Five years ago I would never have imagined I would own my own chocolate business. Yet now it all makes sense, as it brings together the varied strands of my professional experience. I trained as a qualified aromatherapist, I studied herbal medicine and nutrition, I worked for a short time managing a Deli and also as a manager of a busy doctors’ practice, doing their accounts and HR.
I applied to go on Masterchef in 2006, having seen Thomasina Meirs win the competition. It was the only episode I had watched since the Lloyd Grossman days. I had recently split up from a boyfriend and thought I needed a challenge and so I applied.
I got on the show and felt totally out of my depth but I managed to win the restaurant round and get through to the stage just before the quarter final. The presenter John Torode came back stage and said that he had never seen anyone with the ideas I had and that somehow I should get some training. I went back to my day job and felt flattered.
A year later I was called up by the Masterchef production team who said they wanted me to go back on the show. This time I decided to go part-time in my job and invest the teeny bit of capital I had made on the sale of a flat to go on some courses to learn how to cook.
One of the key moments of my destiny as a chocolatier was going up to Eric Treuille at Books for Cooks in Notting Hill in London and chatting to him about thinking of finding a day a week working in a chocolate shop.
He immediately suggested I should go to Valrhona and so I did. Nowadays everyone knows so much about chocolate but back then I don’t think very many people did. I was amazed what scope and depth chocolate had as an ingredient. Immersed in it for five days, all day long, I was truly captivated.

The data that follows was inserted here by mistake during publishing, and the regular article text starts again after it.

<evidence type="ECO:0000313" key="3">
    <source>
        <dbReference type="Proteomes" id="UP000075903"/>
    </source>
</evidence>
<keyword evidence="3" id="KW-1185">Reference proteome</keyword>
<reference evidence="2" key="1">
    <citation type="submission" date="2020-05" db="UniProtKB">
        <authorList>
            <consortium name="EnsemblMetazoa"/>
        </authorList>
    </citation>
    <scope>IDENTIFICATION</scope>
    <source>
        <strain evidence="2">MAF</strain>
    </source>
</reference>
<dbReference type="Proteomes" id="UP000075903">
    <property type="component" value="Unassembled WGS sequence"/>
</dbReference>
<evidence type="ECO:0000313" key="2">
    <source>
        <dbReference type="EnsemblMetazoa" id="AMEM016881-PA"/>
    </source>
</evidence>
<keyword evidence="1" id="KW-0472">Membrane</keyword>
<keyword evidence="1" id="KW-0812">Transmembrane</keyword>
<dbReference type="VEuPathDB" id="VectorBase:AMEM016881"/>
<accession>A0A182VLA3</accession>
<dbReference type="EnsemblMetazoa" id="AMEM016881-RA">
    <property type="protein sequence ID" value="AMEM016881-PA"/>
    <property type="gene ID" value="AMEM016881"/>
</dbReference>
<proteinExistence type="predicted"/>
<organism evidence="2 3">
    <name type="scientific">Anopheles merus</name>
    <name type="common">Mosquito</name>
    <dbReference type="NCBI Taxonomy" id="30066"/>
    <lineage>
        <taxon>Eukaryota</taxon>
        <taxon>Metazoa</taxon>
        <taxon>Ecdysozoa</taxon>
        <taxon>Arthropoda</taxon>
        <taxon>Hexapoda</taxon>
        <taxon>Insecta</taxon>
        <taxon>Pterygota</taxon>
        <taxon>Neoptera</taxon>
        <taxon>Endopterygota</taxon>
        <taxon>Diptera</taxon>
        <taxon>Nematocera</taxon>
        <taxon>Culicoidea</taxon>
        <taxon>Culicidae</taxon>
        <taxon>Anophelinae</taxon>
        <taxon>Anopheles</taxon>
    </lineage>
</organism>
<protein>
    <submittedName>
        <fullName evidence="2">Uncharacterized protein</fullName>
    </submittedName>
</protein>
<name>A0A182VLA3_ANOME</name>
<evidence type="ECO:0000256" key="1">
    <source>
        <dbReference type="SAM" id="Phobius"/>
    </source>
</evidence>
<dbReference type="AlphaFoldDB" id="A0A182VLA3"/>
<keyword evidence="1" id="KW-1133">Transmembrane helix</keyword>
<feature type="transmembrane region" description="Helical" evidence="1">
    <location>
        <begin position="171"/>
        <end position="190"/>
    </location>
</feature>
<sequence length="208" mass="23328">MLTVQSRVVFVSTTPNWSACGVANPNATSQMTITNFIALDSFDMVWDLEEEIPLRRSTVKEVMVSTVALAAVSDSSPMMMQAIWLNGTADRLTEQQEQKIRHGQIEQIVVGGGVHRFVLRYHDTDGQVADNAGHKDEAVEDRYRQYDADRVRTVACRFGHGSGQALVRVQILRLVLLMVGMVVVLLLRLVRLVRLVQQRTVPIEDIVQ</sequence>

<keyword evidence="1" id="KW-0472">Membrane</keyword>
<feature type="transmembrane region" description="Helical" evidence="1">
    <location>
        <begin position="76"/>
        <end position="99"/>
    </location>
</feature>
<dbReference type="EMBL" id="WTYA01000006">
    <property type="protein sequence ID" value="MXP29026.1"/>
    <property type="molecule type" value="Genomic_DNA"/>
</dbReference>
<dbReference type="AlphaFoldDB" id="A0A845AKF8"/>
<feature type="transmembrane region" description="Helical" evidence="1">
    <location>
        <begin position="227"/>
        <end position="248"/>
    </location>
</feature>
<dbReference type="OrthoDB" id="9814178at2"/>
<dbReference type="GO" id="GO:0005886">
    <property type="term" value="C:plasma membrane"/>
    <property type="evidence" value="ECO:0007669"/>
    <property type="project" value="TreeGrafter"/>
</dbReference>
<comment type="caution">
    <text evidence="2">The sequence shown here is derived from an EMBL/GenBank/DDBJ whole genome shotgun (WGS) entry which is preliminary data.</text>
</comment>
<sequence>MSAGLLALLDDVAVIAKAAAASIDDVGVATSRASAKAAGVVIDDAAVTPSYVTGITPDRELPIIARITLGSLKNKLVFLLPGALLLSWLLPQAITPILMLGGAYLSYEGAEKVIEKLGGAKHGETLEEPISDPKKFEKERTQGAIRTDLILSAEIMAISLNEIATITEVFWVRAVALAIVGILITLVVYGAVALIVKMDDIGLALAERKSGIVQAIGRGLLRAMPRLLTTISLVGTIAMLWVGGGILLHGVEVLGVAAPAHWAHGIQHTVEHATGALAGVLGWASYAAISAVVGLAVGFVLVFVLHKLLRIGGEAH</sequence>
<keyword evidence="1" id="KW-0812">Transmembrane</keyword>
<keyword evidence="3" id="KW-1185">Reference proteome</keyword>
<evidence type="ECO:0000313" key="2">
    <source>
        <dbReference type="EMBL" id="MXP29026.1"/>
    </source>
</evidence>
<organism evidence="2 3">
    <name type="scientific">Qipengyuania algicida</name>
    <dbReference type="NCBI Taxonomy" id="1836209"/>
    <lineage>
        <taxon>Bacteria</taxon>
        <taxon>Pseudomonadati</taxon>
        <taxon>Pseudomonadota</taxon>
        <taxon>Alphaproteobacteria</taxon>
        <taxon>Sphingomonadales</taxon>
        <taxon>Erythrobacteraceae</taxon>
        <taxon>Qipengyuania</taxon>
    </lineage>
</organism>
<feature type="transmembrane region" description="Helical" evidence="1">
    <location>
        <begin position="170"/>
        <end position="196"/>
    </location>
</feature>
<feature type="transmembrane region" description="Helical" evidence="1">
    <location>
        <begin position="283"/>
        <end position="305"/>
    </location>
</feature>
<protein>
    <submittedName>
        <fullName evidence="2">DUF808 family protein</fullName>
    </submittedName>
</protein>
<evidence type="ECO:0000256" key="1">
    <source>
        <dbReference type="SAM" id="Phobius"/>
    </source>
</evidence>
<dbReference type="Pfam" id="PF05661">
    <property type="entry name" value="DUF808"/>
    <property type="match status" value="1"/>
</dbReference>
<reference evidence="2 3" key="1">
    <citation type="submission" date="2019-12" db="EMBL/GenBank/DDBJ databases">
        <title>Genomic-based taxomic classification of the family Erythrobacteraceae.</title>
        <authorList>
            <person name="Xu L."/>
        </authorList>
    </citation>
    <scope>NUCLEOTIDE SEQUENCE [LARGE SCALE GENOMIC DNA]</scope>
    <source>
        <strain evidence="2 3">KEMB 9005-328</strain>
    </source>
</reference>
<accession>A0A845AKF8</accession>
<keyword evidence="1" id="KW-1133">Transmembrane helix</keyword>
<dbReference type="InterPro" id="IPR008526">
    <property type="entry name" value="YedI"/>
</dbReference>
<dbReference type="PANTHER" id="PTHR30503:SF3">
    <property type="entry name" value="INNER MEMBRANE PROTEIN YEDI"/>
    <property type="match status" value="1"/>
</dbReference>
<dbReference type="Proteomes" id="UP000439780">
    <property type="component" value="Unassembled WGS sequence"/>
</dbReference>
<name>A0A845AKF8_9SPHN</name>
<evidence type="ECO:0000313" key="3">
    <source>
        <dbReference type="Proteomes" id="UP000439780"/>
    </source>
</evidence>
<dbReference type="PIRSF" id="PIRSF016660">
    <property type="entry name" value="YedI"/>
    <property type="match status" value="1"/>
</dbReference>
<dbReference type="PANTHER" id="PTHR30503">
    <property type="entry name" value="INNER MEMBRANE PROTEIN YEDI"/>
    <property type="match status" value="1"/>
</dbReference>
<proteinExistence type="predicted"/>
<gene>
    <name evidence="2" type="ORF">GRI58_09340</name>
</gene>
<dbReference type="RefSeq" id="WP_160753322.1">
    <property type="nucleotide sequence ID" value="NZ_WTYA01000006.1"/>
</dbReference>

I fancied myself as a food journalist and so wrote to a highly respected food editor to ask for their help. To my delight they said I could meet them and they would offer whatever help they could. I knocked up some of my truffles to take along to say thank-you. Apparently to succeed in journalism I needed to get a degree and I had no time for that. They then tasted my truffles and said ‘This is it! You are the next Juliette Binoche!” and they propelled me on the television to appear with Tana Ramsay, making my truffles in Market Kitchen.
I had a unique vision of crystallised rose petals dipped in dark chocolate and decorated with either gold or silver leaf. Not having ever trained as a cook, I had no idea how to crystallise anything. It took three months of experimenting and working it out. A friend then suggested I drop the end result off at food editors’ offices and I may get one mention in six months if I was lucky. I also dropped off some truffles which had previously won some awards along the way.
To my great surprise, the crystallised rose petals and truffles appeared in Stella magazine, most national papers, magazines, TV and were spoken of on radio.
I had no kitchen, no packaging and no financial backing. Yet that moment began the journey and here I am today with four awards from the Academy of Chocolate this year, retailing in some wonderful shops, my chocolate is in boutique hotels and I have really appreciative and loyal customers.
Running a chocolate company is tough and at times I could have easily just walked away but something inside me makes me continue. When one door closes, another door opens, or I get a great e-mail from a happy customer who loves my chocolate, and so I keep going.
Patrick Reeves has been one of my greatest mentors. He set up the company Deliverance and more recently www.sofa.com with his business partner. He had the vision of making an Amelia Rope chocolate bar with kraft paper a couple of years ago and initially I just said no, the idea was too boring. Yet I was persuaded, and I brought the same values of my company (taste, quality, purity and hint of luxury) from the truffles to the chocolate bar product.